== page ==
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In this letter to The New England Journal of Medicine, researchers from Janssen Vaccines and Prevention in the Netherlands address a case report describing cerebral venous sinus thrombosis (CVST) associated with severe thrombocytopenia and disseminated intravascular coagulation in an individual who received the Ad26.COV2.S (Johnson & Johnson/Janssen) vaccine.
The authors state that evidence is currently insufficient to determine a causal relationship between these adverse events and the vaccine, pointing out that CVST is very rare and that the FDA and the CDC consider the occurrence of CVST associated with low platelets to be extremely low.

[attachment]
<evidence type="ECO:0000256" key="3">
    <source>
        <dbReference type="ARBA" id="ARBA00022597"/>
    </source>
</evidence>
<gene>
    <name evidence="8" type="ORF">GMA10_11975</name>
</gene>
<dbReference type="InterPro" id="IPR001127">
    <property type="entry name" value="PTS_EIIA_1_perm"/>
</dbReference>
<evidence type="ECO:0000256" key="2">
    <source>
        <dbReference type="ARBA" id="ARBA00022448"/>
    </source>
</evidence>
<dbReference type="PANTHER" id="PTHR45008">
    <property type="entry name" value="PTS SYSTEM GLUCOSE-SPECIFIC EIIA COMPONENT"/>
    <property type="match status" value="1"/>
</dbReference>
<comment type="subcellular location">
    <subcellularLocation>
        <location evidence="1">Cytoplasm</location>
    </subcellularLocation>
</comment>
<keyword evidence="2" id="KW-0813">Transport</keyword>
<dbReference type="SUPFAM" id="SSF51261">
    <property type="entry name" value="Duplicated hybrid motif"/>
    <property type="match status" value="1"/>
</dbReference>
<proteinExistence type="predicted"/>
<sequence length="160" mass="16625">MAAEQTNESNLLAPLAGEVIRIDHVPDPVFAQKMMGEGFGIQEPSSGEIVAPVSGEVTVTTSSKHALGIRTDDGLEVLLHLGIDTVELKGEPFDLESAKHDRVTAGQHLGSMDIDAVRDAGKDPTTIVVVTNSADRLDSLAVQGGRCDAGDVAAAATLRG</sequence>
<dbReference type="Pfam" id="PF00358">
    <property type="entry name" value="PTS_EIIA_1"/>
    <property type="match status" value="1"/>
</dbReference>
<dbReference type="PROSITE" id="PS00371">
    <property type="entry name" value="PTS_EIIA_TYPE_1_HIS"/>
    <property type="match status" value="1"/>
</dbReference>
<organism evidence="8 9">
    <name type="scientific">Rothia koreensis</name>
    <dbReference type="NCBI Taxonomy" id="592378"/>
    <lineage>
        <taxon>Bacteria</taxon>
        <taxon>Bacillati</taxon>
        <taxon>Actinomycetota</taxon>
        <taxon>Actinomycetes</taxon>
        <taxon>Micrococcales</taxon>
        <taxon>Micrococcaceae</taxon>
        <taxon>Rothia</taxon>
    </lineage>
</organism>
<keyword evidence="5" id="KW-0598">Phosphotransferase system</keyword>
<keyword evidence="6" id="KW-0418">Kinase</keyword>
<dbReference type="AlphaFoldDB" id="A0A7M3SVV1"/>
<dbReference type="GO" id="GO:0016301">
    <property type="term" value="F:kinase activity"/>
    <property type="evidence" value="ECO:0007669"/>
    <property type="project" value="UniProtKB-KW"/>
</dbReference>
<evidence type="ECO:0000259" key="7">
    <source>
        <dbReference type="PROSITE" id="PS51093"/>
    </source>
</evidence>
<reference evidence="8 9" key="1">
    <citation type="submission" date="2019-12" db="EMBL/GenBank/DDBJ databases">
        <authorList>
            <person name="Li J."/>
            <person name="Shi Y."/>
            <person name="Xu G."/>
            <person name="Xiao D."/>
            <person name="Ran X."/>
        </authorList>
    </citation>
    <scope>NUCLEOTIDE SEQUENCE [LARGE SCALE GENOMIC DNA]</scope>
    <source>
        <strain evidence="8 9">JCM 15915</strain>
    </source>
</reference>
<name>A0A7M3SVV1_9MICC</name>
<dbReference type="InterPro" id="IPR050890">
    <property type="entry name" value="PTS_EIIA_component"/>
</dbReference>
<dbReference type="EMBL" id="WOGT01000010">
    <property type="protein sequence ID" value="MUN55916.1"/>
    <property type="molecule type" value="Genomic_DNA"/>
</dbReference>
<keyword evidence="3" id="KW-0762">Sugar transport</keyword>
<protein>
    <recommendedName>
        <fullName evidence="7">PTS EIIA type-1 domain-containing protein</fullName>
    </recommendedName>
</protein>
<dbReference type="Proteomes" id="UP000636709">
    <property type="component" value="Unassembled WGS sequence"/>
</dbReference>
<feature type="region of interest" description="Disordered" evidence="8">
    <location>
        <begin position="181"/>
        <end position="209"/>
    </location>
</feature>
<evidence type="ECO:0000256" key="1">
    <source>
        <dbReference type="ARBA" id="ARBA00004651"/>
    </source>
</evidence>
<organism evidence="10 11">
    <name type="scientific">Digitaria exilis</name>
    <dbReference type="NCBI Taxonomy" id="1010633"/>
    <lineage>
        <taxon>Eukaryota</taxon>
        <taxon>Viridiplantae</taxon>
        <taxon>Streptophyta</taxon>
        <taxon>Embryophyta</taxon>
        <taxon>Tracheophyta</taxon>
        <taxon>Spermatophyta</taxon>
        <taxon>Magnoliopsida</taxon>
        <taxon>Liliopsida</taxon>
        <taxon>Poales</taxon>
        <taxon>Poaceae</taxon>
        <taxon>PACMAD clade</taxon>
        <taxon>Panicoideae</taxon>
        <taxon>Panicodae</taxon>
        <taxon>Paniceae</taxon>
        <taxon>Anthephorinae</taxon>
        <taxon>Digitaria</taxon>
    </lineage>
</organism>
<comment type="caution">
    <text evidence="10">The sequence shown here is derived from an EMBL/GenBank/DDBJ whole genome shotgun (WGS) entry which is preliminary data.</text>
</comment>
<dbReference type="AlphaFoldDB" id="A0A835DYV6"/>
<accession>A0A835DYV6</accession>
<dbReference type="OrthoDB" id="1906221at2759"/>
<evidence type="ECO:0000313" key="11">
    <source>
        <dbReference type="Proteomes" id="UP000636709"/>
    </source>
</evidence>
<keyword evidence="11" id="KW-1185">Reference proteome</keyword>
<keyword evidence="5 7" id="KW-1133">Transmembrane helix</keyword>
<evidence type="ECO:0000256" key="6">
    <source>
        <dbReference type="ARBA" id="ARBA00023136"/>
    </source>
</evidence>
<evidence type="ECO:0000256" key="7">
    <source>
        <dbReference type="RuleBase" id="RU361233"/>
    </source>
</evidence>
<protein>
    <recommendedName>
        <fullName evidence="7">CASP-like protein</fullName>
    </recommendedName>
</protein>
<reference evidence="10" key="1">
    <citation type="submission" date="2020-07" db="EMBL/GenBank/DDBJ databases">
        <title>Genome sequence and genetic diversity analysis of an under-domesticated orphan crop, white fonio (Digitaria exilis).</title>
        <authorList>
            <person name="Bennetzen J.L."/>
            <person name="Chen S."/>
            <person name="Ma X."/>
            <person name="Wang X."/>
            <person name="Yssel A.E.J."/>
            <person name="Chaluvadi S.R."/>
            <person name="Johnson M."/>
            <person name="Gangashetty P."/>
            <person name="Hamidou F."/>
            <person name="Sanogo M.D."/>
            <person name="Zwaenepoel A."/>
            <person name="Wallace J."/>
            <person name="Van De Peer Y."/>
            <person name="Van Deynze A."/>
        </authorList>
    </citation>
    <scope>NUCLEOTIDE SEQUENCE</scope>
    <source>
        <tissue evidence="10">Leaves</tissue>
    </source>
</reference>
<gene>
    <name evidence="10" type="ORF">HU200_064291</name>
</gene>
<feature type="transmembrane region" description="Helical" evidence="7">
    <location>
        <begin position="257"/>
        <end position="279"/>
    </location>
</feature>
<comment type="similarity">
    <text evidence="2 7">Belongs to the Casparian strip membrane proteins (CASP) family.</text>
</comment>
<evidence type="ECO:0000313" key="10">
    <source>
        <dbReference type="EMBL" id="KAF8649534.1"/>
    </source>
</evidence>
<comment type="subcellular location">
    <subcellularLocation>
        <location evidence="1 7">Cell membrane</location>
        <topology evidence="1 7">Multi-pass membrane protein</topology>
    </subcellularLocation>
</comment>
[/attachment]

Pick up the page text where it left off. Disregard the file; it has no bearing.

A case report by Muir et al. describes thrombosis, including cerebral venous sinus thrombosis (CVST), associated with severe thrombocytopenia and disseminated intravascular coagulation in a recipient of the Ad26.COV2.S vaccine (Johnson & Johnson/Janssen) against severe acute respiratory syndrome coronavirus 2 (SARS-CoV-2). Among the more than 75,000 participants in the clinical trial program for our Janssen Ad26.COV2.S vaccine (of which approximately 50,000 received active vaccine), a single case of CVST with thrombocytopenia occurred in a vaccine recipient. We paused our program to review this case from our first phase 3 study; after consultation with external clinical experts, no clear causality was established, and the data and safety monitoring board agreed that we could restart the study. The vaccine recipient was subsequently found to have had antibodies against platelet factor 4 (PF4) at the time of the event, a finding similar to that in the case described by Muir and colleagues. As part of our postauthorization pharmacovigilance program, Janssen ongoing safety surveillance received reports of six cases of CVST with thrombocytopenia occurring 7 to 14 days after vaccination, including the case described by Muir et al. On April 13, 2021, in an abundance of caution, the Food and Drug Administration (FDA) and the Centers for Disease Control and Prevention (CDC) recommended a pause in vaccination with Ad26.COV2.S in the United States to allow further study of the situation and to provide physicians guidance on the diagnosis, treatment, and reporting of CVST in combination with low platelets. These cases were reported among more than 7.2 million persons who had been vaccinated with Ad26.COV2.S globally as of April 14, 2021. Thus, the reporting rate is less than 1 in 1,000,000 vaccinations, though it is possible that the cases are underreported.